Why do we honor martyrs?

Posted by Alice L. Camille
Monday 10, November 2014 | Category:   Church History
Michelangelo's Final Judgement
 

The word martyr means witness. To die in testifying to your faith unites the martyr to Christ in death as in life. Martyrdom was a common fate among the first Christians, who early on were victims of mob violence (as in the death accounts of the deacon Stephen and apostle James in Acts), and later executed en masse by order of the Empire in the third century. Documents such as The Martyrdom of Polycarp (157) and The Passion of Perpetua and Felicitas (203) give us a good picture of what fidelity to the faith might cost in those generations. Constantine's Edict in 312 made Christianity lawful, after which the number of martyrs in the West precipitously declined.

Early Christians believed that the dead awaited the time of Final Judgment before attaining heaven. Martyrs, however, achieved heaven at once because of their deep communion with the death of Christ. Even if a martyr had not yet been baptized, their blood shed for the faith qualified as a form of baptism. Martyrs' graves became sites of pilgrimage and annual celebrations of Mass on their death anniversaries, including funerary banquets. Churches were built over their tombs. The relics of martyrs were honored and often relocated to other churches and basilicas. Such relics are still placed in altars today.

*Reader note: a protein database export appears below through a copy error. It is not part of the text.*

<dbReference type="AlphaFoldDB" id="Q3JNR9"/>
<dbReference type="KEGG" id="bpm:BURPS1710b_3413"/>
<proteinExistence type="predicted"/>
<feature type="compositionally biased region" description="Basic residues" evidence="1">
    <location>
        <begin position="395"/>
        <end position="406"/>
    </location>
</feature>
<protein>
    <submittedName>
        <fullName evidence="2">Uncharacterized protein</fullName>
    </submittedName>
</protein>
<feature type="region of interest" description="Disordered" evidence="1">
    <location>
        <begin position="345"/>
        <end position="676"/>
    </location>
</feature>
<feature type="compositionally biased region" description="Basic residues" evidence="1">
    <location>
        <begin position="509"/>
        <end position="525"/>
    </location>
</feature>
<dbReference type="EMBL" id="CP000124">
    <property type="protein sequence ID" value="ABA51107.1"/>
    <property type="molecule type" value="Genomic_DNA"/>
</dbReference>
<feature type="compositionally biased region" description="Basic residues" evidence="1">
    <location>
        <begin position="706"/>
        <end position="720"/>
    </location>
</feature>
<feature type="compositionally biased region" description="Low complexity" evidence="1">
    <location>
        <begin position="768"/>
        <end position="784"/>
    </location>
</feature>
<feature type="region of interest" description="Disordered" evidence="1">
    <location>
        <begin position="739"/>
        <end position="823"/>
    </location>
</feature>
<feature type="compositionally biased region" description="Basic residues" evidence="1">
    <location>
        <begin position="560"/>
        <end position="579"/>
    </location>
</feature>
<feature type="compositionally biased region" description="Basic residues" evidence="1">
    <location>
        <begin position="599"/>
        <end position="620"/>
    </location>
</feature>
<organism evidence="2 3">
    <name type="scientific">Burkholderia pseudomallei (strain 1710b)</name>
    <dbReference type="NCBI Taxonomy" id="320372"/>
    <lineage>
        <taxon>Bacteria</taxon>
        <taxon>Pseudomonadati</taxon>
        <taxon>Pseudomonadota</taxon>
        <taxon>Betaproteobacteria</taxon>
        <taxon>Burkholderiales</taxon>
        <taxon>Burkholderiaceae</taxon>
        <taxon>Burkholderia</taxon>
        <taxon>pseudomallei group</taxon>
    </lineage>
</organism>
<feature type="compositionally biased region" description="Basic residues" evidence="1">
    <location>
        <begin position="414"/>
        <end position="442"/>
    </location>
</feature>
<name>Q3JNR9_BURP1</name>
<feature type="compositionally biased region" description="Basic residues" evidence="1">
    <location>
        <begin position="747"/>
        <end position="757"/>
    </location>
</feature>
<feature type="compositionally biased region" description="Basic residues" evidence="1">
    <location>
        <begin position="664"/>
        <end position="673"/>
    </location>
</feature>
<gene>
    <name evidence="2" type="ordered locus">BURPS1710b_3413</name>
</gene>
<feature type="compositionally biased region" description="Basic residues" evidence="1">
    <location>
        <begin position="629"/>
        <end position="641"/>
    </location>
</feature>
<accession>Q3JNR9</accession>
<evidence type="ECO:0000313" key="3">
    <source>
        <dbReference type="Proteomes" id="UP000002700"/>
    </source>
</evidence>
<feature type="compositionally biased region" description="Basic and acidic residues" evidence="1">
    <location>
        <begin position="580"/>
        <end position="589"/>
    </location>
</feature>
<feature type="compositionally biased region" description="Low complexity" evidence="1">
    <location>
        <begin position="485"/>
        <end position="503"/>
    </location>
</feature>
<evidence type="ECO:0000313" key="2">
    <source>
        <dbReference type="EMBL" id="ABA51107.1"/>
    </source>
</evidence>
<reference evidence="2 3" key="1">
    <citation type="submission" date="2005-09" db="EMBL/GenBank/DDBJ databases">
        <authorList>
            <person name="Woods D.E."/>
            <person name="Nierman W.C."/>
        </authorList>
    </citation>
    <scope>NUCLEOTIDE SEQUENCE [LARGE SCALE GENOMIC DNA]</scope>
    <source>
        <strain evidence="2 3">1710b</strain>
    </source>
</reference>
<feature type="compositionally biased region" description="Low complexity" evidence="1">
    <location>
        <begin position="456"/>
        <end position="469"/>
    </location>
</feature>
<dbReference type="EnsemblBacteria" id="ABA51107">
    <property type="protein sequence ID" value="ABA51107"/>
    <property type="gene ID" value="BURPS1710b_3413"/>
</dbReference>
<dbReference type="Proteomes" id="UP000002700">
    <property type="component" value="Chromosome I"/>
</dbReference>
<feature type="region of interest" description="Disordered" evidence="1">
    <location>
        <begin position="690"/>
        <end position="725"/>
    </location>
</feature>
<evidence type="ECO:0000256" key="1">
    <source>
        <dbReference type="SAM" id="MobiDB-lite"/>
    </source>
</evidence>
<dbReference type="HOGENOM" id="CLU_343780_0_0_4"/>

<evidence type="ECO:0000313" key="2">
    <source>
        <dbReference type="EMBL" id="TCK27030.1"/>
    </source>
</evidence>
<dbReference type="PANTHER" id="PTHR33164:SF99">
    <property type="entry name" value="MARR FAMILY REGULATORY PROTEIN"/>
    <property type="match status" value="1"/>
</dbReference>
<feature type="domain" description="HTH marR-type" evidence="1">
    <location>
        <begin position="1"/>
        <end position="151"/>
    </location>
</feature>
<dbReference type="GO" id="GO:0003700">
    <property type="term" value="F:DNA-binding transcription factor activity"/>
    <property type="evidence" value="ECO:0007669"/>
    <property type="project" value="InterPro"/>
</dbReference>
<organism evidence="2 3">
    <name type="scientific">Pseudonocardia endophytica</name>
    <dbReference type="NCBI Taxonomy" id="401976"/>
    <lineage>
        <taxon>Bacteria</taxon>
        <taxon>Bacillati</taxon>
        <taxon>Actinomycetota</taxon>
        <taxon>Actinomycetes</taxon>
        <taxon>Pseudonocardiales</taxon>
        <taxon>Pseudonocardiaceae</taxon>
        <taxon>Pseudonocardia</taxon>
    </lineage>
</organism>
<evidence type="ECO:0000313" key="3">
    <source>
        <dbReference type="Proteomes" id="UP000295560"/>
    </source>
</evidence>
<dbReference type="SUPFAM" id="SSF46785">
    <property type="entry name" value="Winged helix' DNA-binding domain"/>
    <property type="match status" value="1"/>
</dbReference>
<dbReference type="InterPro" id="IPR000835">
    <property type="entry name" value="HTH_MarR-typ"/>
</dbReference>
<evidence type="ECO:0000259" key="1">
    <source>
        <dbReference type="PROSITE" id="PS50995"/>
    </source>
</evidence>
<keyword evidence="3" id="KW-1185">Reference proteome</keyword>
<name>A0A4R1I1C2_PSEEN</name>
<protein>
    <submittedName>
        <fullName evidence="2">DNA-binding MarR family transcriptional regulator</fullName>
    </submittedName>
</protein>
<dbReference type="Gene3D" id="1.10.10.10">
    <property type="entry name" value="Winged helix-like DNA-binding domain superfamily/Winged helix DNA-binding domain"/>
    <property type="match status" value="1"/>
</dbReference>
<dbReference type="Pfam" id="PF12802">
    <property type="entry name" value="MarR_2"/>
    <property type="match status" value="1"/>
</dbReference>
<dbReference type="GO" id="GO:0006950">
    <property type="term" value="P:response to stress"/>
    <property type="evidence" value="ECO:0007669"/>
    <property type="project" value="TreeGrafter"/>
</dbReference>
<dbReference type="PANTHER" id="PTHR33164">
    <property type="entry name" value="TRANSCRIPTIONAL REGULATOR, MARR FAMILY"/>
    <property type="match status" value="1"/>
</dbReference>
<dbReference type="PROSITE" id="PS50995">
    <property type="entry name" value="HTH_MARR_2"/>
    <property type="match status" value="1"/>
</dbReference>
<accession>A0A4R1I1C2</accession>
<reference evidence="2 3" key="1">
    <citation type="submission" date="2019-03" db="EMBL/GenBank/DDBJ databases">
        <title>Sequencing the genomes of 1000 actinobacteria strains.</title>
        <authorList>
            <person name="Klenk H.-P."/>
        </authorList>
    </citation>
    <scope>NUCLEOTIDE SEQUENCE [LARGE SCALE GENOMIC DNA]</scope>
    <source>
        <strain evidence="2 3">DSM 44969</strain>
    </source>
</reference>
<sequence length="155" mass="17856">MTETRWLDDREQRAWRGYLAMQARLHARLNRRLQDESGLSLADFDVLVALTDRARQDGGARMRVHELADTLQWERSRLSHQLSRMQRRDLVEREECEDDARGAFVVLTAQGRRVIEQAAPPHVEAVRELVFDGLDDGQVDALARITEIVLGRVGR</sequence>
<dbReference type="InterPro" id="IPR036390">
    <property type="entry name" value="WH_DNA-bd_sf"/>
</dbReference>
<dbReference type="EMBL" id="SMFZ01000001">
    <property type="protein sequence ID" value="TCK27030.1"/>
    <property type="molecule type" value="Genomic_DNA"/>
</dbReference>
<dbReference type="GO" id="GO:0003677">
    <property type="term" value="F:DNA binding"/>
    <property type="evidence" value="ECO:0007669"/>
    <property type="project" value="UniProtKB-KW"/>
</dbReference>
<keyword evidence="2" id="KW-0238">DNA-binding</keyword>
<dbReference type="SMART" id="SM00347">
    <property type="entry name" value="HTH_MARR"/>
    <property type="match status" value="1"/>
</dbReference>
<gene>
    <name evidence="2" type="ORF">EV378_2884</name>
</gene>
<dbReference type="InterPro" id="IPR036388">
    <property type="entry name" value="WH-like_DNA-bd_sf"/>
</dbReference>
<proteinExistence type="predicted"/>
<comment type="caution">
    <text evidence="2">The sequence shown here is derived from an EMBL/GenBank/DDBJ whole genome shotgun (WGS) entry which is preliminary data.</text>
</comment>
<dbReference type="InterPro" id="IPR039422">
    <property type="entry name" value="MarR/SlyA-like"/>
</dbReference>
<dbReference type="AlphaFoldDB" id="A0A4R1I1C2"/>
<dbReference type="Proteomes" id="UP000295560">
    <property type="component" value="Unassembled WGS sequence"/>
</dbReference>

The idea of martyrdom as the ultimate form of Christian death made it prudent to discourage the provocation of martyrdom in some circumstances. Gradually the ascetic ideal of the monastery came to be viewed as "spiritual martyrdom" that was equally esteemed.

Christian martyrdom did not disappear from history after the fourth century, of course. In times and places where religion becomes politicized— Japan in the 16th century, Uganda in the 19th century, Mexico in the early 20th century, or the Middle East today—martyrdom resurfaces. The period of the Reformation saw both Protestant and Catholic martyrs who died for their doctrinal positions. Missionaries of every era face the possibility of death whenever they enter unfamiliar cultures where their motives are mistrusted.

In the modern era which is highly politicized, identifying martyrs among the faithful dead has become increasingly complicated. While the deaths of people like Dietrich Bonhoeffer in Nazi Germany or Bishop Oscar Romero in El Salvador were clearly heroic, it's less clear to some whether they died as a result of their politics or their faith. Being declared an official church martyr may be beside the point. If we die with Christ, we are guaranteed to live with him.

Scripture: 2 Macc 6:18—7:42; Acts 6:8—8:1; 12:1-3; 2 Tim 2:11-12; Rev 7:13-17; 17:6

Books: The Big Book of Martyrs - John Wagner (New York: Paradox Press, 1997)

Christian Martyrs for a Muslim People - Martin McGee (Mahwah, NJ: Paulist Press, 2008)

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